My rebuttal formed the basis of a letter which I sent in hard-copy, addressed to Professor Timothy O’Shea, Principal of the UoE, and Mr. Peter McColl, Rector-elect of the University. The letter was also CC-ed to: Bryan Martin and David Griffiths, the two UoE employees mentioned in the BNA’s announcement; Matthew McPhereson, President of UoE Students Association; Alex Salmond, First Minister of the Scottish Parliament, Alistair Burt, UK Middle East Minister; William Hague, UK Foreign Secretary; Iain Lindsey, HM Ambassador to Bahrain; John McLellan, Editor of The Scotsman newspaper, and; “Dr.” Majid Al Noaimi, Bahrain’s Minister of Education. I also posted the letter on my Facebook page, and a copy of it was posted on the BJDM website.
Rector-elect Peter McColl e-mailed me on 26th January, saying “I share your concerns, and understand that the University has now ceased the activities you highlight. If this is not the case, please do let me know and I will pursue the matter further.” EUSA President Matthew McPherson wrote a handwritten letter to me on 27th January stating “The student body at Edinburgh shares your concerns, and I am glad the University has decided to withdraw the agreement in question. Your letter helped provide guidance and insight, and I am pleased you took the time to write it.” The Higher Education Chronicle announced the scrapping of the University of Edinburgh-Bahrain deal on 27th January.
Not only should the UoE decision undermine any further deals between UK HEIs and the Bahrain regime, it should also bring into question other professional consultancy that the UK is offering Bahrain. Following his pre-Christmas visit to Bahrain, UK Middle East Minister Alistair Burt released a video message on the Foreign and Commonwealth Office website offering “British expertise” to the regime in a bid to forward reform. Within days it was announced that John Yates — the former Assistant Commissioner of the Metropolitan Police who was forced to resign in the wake of the News Corporation phone-hacking scandal — was being hired by the regime to reform the Interior Ministry ‘Police’.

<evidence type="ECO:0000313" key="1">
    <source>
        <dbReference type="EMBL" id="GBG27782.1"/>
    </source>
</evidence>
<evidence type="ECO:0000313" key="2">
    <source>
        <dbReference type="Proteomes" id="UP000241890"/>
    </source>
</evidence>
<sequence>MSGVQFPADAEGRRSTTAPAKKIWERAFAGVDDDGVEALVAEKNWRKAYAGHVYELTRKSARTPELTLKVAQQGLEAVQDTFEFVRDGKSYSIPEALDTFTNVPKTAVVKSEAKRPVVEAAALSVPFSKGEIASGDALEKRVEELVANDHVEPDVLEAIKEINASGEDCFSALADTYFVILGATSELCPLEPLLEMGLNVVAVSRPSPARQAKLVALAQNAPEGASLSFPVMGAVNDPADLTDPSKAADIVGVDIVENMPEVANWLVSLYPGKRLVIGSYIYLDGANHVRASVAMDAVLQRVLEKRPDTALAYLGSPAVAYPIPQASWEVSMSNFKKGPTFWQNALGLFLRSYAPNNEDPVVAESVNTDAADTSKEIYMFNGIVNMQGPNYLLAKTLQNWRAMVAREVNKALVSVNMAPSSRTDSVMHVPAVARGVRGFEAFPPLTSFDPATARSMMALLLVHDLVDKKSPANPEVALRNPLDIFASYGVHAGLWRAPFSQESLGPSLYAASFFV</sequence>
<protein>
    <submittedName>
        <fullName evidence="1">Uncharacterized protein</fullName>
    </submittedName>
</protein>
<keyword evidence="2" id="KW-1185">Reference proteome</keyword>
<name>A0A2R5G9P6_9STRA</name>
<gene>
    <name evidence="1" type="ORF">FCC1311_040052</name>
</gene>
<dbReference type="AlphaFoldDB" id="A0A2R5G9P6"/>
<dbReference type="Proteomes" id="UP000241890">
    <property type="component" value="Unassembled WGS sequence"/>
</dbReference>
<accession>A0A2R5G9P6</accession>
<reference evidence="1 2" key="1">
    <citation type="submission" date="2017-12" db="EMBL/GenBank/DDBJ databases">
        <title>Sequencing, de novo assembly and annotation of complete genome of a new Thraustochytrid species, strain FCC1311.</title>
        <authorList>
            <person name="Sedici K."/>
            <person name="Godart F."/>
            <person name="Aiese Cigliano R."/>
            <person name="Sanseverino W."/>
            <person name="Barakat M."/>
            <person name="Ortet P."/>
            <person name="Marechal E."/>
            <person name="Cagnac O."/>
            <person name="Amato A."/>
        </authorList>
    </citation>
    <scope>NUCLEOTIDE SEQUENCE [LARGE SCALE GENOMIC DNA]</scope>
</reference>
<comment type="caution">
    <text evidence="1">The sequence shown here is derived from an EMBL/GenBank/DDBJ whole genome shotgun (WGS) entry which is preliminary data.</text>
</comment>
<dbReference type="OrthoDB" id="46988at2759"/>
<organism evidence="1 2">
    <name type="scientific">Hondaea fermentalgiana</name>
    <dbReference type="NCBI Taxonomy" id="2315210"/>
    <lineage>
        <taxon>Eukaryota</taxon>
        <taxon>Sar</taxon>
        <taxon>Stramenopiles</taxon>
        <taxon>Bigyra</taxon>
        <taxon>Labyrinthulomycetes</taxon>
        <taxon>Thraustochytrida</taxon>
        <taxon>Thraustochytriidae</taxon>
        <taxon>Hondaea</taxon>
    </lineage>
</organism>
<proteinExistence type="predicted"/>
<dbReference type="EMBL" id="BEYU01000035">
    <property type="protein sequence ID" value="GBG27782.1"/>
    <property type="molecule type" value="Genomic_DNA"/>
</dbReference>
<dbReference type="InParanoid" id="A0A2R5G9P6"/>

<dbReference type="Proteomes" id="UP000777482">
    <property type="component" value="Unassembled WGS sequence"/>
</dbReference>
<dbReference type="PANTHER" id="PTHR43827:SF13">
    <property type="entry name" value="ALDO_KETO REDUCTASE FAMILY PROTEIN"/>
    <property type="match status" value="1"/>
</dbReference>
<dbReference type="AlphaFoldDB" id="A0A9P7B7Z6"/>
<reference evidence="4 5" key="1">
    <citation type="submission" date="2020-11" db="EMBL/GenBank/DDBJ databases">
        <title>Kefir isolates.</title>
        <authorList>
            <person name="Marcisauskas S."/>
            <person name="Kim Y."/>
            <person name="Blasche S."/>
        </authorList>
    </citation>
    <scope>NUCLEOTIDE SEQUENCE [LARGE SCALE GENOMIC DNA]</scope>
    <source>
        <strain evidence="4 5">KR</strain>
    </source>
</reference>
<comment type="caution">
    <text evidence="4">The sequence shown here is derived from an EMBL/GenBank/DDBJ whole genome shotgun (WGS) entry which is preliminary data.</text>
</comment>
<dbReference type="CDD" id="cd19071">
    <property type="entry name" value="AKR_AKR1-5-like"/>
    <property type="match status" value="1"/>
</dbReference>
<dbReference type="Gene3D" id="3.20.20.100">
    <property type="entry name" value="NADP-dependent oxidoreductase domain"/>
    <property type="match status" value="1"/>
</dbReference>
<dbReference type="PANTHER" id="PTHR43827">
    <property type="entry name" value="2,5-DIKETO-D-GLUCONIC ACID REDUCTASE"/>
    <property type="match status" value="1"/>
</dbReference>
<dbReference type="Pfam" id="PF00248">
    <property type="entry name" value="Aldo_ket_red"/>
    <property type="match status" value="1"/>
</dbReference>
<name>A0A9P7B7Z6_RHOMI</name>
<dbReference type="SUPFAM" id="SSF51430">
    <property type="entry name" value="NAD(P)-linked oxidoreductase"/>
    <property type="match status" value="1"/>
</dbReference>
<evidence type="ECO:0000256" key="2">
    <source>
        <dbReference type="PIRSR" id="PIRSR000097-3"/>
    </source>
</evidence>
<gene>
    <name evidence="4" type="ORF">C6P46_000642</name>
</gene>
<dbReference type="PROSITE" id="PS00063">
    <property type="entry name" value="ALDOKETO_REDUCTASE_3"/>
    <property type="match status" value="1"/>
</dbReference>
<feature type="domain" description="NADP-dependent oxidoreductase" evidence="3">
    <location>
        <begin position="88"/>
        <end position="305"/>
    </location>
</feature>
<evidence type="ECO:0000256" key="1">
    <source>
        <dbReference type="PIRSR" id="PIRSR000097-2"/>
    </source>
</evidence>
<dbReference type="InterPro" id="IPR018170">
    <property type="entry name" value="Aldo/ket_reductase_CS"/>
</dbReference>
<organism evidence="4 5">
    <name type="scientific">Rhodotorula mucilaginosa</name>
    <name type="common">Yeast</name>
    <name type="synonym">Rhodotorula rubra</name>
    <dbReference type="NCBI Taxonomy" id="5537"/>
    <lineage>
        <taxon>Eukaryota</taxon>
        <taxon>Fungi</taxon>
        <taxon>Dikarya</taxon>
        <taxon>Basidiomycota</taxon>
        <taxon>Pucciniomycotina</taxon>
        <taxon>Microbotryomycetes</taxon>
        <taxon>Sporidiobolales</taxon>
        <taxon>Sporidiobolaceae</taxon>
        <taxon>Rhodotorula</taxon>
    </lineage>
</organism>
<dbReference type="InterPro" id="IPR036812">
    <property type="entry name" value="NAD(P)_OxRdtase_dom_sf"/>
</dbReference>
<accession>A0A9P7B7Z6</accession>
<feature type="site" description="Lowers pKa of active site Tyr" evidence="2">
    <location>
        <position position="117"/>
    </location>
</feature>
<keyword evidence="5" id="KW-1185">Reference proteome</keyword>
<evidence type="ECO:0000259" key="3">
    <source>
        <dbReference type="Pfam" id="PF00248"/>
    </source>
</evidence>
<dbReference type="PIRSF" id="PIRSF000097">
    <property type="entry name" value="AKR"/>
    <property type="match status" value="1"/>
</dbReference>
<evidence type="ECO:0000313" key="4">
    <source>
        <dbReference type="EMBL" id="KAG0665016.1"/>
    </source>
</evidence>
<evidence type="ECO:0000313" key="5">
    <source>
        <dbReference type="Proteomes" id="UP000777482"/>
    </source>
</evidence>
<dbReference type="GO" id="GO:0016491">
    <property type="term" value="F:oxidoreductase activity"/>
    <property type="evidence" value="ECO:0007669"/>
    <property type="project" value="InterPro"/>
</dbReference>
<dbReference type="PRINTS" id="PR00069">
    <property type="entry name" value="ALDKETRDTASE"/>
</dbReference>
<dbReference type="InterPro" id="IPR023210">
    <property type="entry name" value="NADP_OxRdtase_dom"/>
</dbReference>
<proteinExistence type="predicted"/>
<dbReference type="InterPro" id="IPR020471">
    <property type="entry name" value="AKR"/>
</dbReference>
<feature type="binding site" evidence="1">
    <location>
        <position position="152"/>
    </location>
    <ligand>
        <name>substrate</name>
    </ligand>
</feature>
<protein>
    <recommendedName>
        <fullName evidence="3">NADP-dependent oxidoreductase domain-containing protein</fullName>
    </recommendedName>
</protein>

On 4th January the Bahrain News Agency also announced that Sir Daniel Bethlehem QC, former principal Legal Adviser to the FCO, and Sir Jeffrey Jowell QC, Emeritus Professor of Public Law at University College London, have been hired “to assist the Government of Bahrain in pushing through the recommendations on human rights featuring in the final report of the Bahrain Independent Commission of Inquiry….” I’m curious as to why Messers Bethlehem and Jowell have put themselves in a position where they can be associated with the disgraced John Yates. In the light of the University of Edinburgh decision, and of Cherif Bassiouni’s recent statement that the regime’s response to the BICI report was “a whitewash”, I’ll be writing to UCL, and to Bethlehem and Jowell to ask them to reconsider their involvement with Bahrain.
In the meantime, I’m concerned that the proximity of the Yates, Bethlehem and Jowell, and UoE announcements suggests a behind the scenes consultancy initiative co-ordinated by the UK FCO. If this is the case, I’m further concerned that the UoE was given misleading information by the FCO regarding the true state of affairs in Bahrain. Fortunately, the UoE was able to reconsider its position in the light of more accurate information, but not until time and money were wasted, and potential damage done to its ethical reputation. I’ll also be writing to Alistair Burt asking for clarification on what was said to the UoE, by whom, and when….